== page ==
We have no bleak midwinter in Bermuda, at least not from a floral point of view. Agrippina rosebushes burst into crimson blossoms, and annuals fill our hanging baskets and borders with the vibrant colours of impatiens, petunias and phlox. However, our bulbs bring us the promise of spring even before the longtails return in late February. For example, January lilies (otherwise known as James lilies) accent our gardens with their arresting burnt-orange flowers. These bulbs should be planted in November with their necks above the soil. Once they develop leaves, they prefer full sun to partial shade.

More delicate and fragrant are the jonquils that grow in our gardens and on grassy hillsides from December through early February. The word comes from the Spanish junquillo, which means “rush,” and certainly their leaves are rushlike. These plants with small white flowers with drooping heads and yellow or white centres belong to the amaryllidaceous family. Botanically they are known as narcissi. Their name is often associated with the Greek youth Narcissus, who according to myth fell in love with his own reflection in a pool of water. Ah, vanity, all is vanity. In some versions of the story, he pined away, while in others he reached into the water to embrace his image and drowned. But all stories agree that he was transformed into a flower that became known as a narcissus. The flowers are also associated with the Greek underworld, where they were said to grow in the meadows of the dead.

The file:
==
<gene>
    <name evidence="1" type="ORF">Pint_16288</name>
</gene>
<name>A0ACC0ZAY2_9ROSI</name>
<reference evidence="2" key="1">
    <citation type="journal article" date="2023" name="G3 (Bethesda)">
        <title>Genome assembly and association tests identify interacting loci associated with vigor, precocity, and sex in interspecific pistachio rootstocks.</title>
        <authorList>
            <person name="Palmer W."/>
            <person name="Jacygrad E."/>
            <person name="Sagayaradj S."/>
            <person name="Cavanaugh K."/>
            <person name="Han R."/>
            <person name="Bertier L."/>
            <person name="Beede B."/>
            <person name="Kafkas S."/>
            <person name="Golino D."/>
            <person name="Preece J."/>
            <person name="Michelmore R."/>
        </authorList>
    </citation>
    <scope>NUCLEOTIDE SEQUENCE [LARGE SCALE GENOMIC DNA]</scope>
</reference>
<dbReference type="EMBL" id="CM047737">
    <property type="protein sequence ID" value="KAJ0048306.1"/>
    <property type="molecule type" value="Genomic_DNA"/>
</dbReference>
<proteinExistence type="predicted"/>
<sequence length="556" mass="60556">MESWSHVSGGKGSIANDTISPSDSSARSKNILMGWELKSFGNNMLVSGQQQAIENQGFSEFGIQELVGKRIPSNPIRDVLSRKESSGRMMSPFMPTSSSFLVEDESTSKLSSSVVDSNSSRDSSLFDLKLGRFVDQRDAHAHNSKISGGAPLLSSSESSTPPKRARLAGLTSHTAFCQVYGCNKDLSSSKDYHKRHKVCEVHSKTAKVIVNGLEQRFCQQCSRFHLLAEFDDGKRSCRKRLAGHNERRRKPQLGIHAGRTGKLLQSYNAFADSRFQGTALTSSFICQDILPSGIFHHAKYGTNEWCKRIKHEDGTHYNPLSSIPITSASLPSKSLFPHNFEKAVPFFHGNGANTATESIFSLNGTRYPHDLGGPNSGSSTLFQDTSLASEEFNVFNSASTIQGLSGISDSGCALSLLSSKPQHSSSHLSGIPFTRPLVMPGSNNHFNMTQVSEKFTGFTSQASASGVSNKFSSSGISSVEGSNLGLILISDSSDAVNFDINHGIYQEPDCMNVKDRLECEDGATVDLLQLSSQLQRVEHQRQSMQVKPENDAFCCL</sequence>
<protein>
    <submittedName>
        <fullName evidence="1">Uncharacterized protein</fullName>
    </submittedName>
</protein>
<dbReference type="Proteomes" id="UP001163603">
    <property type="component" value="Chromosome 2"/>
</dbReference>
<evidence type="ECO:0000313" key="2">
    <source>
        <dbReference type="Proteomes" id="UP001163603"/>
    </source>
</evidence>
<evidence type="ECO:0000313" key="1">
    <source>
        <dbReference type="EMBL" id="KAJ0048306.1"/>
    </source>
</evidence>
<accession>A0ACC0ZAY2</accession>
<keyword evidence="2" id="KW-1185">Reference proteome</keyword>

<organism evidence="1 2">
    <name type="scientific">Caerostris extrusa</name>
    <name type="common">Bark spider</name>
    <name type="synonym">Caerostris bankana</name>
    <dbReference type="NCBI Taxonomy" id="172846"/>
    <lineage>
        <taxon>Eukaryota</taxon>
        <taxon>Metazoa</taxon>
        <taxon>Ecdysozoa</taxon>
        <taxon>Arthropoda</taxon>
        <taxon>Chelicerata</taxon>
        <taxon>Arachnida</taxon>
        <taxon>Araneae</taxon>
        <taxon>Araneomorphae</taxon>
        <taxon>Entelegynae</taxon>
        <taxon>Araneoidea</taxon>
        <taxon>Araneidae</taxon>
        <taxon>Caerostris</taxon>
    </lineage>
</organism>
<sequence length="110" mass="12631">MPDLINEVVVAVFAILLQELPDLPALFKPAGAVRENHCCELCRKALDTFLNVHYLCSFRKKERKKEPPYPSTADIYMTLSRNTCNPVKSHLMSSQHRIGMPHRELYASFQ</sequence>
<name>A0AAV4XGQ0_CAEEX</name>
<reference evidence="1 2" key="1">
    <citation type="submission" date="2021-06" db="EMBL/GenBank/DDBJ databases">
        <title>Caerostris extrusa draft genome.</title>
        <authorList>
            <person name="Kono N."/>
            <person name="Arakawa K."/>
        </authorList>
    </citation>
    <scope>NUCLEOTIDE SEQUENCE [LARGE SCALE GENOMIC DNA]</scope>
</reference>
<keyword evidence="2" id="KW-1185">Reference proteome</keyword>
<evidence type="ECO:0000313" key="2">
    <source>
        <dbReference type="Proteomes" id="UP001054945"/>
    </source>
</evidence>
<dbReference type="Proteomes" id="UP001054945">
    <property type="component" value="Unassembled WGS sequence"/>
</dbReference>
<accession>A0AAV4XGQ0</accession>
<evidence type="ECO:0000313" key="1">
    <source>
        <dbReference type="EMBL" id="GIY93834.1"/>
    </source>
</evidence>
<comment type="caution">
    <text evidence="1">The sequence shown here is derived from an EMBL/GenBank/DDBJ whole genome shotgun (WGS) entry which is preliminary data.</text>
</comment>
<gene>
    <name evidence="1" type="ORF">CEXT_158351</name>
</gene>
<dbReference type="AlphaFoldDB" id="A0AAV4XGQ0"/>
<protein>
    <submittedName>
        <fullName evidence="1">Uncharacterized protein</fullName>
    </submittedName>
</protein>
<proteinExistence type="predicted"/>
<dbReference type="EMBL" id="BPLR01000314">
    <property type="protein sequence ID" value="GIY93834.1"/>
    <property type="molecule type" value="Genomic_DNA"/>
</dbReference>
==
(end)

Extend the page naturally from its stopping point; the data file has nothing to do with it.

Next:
However, in Bermuda we associate them more with Christmas than with mythology, because grown in pots or in glass containers they make beautiful additions to Christmas decorations. Plant them between Thanksgiving and the first of December and they should flower in time for Christmas day. Although they grow well in soil, they can also be planted in decorative gravel that comes in all sorts of colours. Fill a quarter of the container with the gravel, and press the base of the bulbs into it. Then add water to the top of the gravel, being careful not to let the bulbs sit in the water. Too much water can rot them. Soon the leaves will sprout and by Christmas the blossoms will fill the air with fragrance.

Once the flowers wither, it’s important to let the leaves die so that the nutrients in the plant go back into the bulbs. Then you can plant them in your lawn or borders and be rewarded the following year by another winter show. The time at which they blossom can vary according to location. In gardens facing south or southwest, the flowers can be finished before Christmas, but plant them facing north and they keep flowering through January. In any case, when we see them flower, we know they are precursors to our February freesias.